In fact, there are good reasons to go one step further. To improve older neighborhoods in older cities requires not a single, bigger government but increased numbers of smaller ones. Rather than expanding cities, we should break them up into an array of independent, neighborhood-based governments that would set their own property tax rates, elect their own officials, and give city residents the same control and sense of community that their suburban counterparts take for granted.

In Los Angeles, the secessionist movement makes just such arguments. The head of the ValleyVote movement is a commercial real estate broker named Jeff Brain. In his professional life, Brain rents out storefronts in this and other small strip malls along the length of Ventura Boulevard, one of the San Fernando Valley’s main streets.

Brain’s complaints are very specific. Most nights, only two police cars patrol his own community of Sherman Oaks, which, like other residential areas in the Valley, has its own name but not its own government. Sidewalk cleaning in the commercial areas along Ventura Boulevard is dismal, even though merchants pay extra fees to the city for a private contractor to do the work. Brain also resents the private school tuition he pays for his four children to keep them out of the giant LA Unified School District, with its unmanageable 800,000 students. Moreover, the city pays little for Valley road repair (only $4 million out of a $28 million budget), even though the Valley contains a third of the city’s total area. Look at the number of residents per City Council member, Brain complains: some 250,000 people per Council district. With fewer than 100,000 residents, nearby independent cities like Burbank and San Fernando have their own mayors and city councils, along with lower business taxes and an easier permit process. Brain looks enviously at older commercial main streets in these neighboring communities, where small beautification steps have paid big dividends by helping to attract and retain shoppers and businesses, while Van Nuys Boulevard, another of the Valley’s main drags, grows shabbier by the day.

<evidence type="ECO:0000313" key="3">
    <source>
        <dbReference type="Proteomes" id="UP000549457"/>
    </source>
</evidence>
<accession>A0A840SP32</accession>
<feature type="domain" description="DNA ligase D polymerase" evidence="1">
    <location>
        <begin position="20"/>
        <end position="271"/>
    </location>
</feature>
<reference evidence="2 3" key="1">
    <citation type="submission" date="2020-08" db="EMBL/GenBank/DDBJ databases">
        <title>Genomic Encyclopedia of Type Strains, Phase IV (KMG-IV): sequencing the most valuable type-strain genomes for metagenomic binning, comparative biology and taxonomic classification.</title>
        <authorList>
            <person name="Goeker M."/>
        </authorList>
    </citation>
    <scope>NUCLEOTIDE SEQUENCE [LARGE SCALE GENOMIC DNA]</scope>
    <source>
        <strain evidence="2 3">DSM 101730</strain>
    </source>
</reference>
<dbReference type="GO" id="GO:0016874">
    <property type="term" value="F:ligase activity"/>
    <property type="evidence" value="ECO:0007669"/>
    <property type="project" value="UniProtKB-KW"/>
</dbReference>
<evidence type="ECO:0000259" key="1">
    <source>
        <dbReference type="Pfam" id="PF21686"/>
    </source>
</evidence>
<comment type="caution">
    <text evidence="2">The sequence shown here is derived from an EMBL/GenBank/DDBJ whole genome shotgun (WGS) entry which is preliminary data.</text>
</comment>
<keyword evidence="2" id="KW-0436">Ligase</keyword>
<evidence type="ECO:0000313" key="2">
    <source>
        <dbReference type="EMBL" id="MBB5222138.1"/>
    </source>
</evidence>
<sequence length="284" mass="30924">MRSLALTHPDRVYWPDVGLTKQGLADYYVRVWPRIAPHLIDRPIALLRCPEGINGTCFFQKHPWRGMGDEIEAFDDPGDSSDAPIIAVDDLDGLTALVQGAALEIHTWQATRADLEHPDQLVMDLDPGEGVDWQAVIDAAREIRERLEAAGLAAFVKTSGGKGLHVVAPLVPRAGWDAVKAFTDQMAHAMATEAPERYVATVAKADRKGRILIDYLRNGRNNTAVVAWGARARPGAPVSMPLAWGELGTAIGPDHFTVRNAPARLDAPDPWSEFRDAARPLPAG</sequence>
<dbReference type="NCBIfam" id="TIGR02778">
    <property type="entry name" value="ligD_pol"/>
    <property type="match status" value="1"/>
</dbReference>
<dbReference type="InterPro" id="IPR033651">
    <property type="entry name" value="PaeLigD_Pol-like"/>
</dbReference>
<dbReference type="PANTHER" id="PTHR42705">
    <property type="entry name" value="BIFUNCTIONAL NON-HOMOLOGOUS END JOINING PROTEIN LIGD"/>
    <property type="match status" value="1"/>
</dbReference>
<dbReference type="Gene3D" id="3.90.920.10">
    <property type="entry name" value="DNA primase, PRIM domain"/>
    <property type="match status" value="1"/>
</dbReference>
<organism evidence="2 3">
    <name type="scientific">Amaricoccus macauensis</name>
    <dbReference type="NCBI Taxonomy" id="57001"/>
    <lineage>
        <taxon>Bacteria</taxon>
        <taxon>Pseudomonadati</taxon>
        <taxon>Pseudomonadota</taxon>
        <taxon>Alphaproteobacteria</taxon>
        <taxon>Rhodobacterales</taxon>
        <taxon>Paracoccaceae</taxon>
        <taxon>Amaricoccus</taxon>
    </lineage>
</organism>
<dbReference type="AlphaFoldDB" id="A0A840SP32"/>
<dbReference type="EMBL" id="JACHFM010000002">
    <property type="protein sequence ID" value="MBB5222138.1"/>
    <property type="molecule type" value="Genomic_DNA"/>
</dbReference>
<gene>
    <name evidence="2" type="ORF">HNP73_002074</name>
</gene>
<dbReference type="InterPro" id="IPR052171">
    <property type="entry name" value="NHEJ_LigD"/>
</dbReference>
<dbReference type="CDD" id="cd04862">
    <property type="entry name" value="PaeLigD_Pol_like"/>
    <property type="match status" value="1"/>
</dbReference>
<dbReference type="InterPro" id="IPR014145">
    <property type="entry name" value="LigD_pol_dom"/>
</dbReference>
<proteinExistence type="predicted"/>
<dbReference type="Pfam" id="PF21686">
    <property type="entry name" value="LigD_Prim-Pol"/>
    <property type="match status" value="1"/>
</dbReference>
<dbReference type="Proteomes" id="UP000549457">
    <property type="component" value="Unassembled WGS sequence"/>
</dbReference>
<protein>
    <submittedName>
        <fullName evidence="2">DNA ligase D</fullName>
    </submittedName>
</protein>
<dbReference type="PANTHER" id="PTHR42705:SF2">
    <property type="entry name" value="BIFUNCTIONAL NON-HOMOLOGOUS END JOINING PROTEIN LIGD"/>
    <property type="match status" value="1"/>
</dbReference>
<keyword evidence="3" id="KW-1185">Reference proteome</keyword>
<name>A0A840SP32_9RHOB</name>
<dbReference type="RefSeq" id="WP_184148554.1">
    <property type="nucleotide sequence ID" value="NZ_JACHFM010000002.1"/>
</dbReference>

For Brain, being too distant from local government to get anything accomplished is more than a metaphor. “In order to get something for our area,” he observes, “we have to go downtown. That’s an hour’s drive to start. Then we have to convince council members from all over the city. They say, ‘Why should you get something if my neighborhood doesn’t?’ Then you reach an impasse.”